The role of the specialist is a tricky one. Deep technical expertise (in both the 'content' part and in the 'process' part) is often a key part of the 'definition' of a specialist. Thus 'technical perfection' of the solution becomes a key motivating factor for the specialist. However, the survival of the specialists depend on developing and implementing 'pragmatic solutions' that work within the organization constraints. Thus there is always this ('creative'?!) tension between 'correctness of the solution' and the 'feasibility of implementation'. Making the transition from being a 'technical' expert to being a 'solution provider' is a necessary part of the 'journey' of any specialist. The 'trick' is to make the transition without losing the 'soul of the specialist'.

Any comments/thoughts/ideas?

Related Link : Specialist roles in internal HR - An endangered species?


bombay dosti said...

Very true! I also feel that the specialist along with his technical expertise about the subject, also brings with him some very important personal quality. In order to transition from technical expert to solution provider, he must be able to articulate those solutions to the business in a manner that is acceptable and non threatening. We have had situations when even some good workable solutions have not been accepted because of this "threat" from the specialist.

Another view i have heard, was this: quite an interesting one. An internal OD specialist should be a person with high self esteem because most often specialist's solution is also one which has to be implemented by the business with the business partners. The final end product and the success that comes from a solution might be quite far away from the time the solution was conceived by the specialist.Therefore a specialist may not always have the pleasure of enjoying the "sweet wordds of success". There again, the need for a higher order quality required from a specialist- his motivation has to come completely from within himself. Laurels and good feedback may not come immediately.that was a long comment :)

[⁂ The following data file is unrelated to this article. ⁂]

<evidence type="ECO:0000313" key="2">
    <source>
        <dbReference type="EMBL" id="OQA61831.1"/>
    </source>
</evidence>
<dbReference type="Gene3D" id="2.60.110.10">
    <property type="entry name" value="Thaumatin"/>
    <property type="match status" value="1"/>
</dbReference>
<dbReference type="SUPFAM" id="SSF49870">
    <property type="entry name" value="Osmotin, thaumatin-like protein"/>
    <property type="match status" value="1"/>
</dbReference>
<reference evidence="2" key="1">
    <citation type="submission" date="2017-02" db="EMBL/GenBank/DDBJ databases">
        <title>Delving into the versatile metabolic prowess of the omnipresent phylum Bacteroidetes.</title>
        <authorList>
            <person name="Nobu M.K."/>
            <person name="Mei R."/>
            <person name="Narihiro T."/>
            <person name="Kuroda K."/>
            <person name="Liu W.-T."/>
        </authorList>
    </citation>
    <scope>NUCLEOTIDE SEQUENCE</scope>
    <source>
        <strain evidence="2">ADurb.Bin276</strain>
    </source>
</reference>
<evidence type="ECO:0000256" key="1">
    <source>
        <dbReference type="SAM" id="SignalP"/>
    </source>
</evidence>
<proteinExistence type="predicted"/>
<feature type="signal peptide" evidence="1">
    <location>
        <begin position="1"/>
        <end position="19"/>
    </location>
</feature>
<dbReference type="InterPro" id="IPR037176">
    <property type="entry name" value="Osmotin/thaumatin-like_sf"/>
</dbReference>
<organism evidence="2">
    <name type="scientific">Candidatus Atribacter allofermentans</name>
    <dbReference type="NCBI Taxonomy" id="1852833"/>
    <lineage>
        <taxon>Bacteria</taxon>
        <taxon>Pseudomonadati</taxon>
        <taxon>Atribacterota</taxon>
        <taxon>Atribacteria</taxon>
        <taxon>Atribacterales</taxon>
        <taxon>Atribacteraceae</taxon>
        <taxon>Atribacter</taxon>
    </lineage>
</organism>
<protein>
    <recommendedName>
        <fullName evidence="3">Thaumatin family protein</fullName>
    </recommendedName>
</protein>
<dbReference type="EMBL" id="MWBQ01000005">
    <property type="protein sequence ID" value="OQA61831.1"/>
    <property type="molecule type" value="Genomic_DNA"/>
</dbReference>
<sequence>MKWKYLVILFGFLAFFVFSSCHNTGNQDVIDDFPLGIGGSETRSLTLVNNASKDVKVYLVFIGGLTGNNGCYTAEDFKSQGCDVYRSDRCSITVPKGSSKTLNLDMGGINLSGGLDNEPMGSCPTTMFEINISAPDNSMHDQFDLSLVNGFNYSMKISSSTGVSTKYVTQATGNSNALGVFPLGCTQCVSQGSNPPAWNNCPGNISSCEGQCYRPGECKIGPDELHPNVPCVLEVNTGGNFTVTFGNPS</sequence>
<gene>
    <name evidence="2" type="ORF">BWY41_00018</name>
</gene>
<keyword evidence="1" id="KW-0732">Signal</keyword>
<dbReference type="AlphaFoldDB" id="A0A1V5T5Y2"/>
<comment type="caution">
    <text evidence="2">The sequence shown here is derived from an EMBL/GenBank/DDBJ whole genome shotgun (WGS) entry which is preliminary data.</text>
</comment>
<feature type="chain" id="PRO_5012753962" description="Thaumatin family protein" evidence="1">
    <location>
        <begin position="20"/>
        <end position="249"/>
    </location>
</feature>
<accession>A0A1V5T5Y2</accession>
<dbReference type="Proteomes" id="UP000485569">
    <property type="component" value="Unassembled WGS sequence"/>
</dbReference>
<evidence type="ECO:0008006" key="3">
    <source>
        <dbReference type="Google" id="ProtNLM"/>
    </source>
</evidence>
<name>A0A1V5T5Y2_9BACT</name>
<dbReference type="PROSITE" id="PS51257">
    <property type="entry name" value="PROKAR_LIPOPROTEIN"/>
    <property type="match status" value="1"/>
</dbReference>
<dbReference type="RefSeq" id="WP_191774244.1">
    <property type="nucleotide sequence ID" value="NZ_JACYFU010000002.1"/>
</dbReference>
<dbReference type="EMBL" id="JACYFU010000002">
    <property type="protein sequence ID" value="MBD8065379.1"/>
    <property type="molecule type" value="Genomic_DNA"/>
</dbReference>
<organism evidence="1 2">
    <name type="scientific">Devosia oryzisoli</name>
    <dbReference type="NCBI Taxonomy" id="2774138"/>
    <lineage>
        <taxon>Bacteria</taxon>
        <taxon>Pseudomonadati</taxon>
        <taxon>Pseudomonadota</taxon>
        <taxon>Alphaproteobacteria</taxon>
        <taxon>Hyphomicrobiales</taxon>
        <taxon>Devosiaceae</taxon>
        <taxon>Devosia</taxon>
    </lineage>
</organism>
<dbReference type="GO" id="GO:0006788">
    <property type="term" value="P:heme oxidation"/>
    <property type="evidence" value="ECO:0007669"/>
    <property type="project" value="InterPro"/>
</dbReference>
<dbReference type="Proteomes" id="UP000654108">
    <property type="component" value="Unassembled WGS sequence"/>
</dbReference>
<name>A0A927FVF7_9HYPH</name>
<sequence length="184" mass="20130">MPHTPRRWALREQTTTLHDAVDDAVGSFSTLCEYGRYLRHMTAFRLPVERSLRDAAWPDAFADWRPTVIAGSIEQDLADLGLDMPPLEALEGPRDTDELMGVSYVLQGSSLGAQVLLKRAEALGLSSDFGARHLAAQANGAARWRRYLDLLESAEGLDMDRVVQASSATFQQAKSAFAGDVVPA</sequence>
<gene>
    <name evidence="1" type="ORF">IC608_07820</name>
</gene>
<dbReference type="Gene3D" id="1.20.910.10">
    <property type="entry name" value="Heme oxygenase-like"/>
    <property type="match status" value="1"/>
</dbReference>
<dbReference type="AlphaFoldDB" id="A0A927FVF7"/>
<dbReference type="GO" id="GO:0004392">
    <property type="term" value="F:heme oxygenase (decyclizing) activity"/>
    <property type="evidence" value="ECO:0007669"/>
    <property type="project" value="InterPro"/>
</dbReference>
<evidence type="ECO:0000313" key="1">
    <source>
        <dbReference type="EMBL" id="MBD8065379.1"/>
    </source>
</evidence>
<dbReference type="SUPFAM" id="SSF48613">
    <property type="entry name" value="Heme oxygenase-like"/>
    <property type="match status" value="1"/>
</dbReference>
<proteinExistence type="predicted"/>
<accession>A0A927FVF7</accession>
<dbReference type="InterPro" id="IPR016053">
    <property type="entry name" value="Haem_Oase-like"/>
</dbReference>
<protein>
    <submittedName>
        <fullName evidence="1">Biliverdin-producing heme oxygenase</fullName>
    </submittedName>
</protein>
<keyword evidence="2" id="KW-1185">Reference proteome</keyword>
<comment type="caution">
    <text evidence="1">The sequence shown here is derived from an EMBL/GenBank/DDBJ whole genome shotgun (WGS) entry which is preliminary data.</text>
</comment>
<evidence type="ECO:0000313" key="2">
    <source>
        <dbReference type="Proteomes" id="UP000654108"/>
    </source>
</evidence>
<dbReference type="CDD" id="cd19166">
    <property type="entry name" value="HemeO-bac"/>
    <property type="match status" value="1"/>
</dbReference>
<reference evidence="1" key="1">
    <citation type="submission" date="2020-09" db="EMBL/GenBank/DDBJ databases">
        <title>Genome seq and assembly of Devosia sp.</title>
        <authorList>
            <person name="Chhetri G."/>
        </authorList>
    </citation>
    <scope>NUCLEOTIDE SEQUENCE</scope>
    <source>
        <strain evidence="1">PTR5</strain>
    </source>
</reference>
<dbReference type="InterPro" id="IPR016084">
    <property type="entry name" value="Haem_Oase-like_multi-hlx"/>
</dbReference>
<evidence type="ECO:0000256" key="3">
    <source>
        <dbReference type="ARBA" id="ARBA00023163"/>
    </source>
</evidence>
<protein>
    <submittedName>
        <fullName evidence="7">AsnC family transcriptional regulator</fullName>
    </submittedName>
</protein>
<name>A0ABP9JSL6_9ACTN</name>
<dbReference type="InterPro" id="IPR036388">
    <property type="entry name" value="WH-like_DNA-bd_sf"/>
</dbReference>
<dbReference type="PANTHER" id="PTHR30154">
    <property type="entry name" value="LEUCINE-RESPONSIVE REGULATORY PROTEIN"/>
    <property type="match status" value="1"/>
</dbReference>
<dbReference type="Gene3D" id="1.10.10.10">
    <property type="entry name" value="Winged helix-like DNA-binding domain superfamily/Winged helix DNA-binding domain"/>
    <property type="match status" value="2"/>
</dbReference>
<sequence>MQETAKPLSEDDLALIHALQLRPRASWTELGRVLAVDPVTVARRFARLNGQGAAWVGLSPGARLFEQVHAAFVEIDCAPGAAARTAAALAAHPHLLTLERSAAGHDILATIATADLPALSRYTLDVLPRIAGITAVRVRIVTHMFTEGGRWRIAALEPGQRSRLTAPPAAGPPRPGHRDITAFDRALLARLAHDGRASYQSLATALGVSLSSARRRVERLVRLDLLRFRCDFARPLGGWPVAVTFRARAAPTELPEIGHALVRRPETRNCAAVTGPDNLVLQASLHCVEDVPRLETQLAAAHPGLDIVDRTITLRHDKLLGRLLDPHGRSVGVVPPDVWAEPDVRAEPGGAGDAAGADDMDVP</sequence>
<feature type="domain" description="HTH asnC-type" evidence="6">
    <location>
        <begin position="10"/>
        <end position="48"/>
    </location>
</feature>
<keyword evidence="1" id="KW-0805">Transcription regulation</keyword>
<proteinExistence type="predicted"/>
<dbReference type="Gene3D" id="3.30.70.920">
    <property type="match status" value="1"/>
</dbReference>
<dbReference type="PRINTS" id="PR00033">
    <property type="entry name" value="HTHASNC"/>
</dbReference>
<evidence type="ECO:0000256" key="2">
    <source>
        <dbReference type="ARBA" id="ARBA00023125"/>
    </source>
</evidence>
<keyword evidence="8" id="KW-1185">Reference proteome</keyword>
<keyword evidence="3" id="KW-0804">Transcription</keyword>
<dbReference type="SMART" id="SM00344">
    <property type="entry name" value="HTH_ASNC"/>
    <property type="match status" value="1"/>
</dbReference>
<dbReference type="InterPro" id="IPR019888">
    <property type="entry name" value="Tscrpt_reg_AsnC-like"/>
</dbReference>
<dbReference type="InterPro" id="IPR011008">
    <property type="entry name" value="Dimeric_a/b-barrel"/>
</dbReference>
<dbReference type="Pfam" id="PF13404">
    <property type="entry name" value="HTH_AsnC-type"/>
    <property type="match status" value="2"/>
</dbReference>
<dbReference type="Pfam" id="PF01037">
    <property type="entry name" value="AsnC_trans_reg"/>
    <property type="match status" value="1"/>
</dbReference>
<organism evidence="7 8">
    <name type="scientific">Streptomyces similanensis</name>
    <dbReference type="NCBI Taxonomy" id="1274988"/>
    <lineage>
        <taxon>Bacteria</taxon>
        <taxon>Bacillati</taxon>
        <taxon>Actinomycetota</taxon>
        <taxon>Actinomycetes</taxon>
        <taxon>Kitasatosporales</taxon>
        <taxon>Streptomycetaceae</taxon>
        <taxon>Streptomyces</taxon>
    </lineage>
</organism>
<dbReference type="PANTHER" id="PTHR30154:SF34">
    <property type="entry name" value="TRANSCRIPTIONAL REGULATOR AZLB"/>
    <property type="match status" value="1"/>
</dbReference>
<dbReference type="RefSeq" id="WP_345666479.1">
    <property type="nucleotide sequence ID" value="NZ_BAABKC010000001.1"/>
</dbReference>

your response?

Prasad Kurian said...

Thank you.

If you are a deep-specialist, you might often experience some sort of 'intellectual loneliness'. Your boss (who is likely to be a generalist), your customer or even your team members might not be able to fully appreciate the real quality of your work/ solution - at least not immediately. Since your expertise in the domain is higher than those around you, you tend to see things (problems, options, implications etc.) that other don’t see. You put in a lot of effort thinking through (or even agonizing over) this 'multidimensional maze' of possibilities and probabilities and arrive at a superior solution. All your boss or customer would see is the solution (that too just the most obvious parts of the solution). The quality of the thought process that resulted in the solution is likely to be lost on them. Another struggle for the specialist is the tension between 'technical perfection' of the solution and 'feasibility of implementation' that I was mentioning in the post. It involves large number of tradeoffs/compromises. While it sounds neat and philosophical when we use terms like 'creative tension' and 'optimization subject to boundary conditions' to describe this process, for the specialist who is going through all this it often feels like something similar to 'intellectual prostitution'. Also the real superiority of the solution might manifest mainly in terms of the outcome measures (as opposed to output measures) which might take a long time to happen (see ). So I agree with you regarding the need for high self esteem/self belief. I think all this 'comes with the territory' for a specialist and hence my point about making the transition from 'technical expert' to 'solution provider' without losing the soul of the specialist.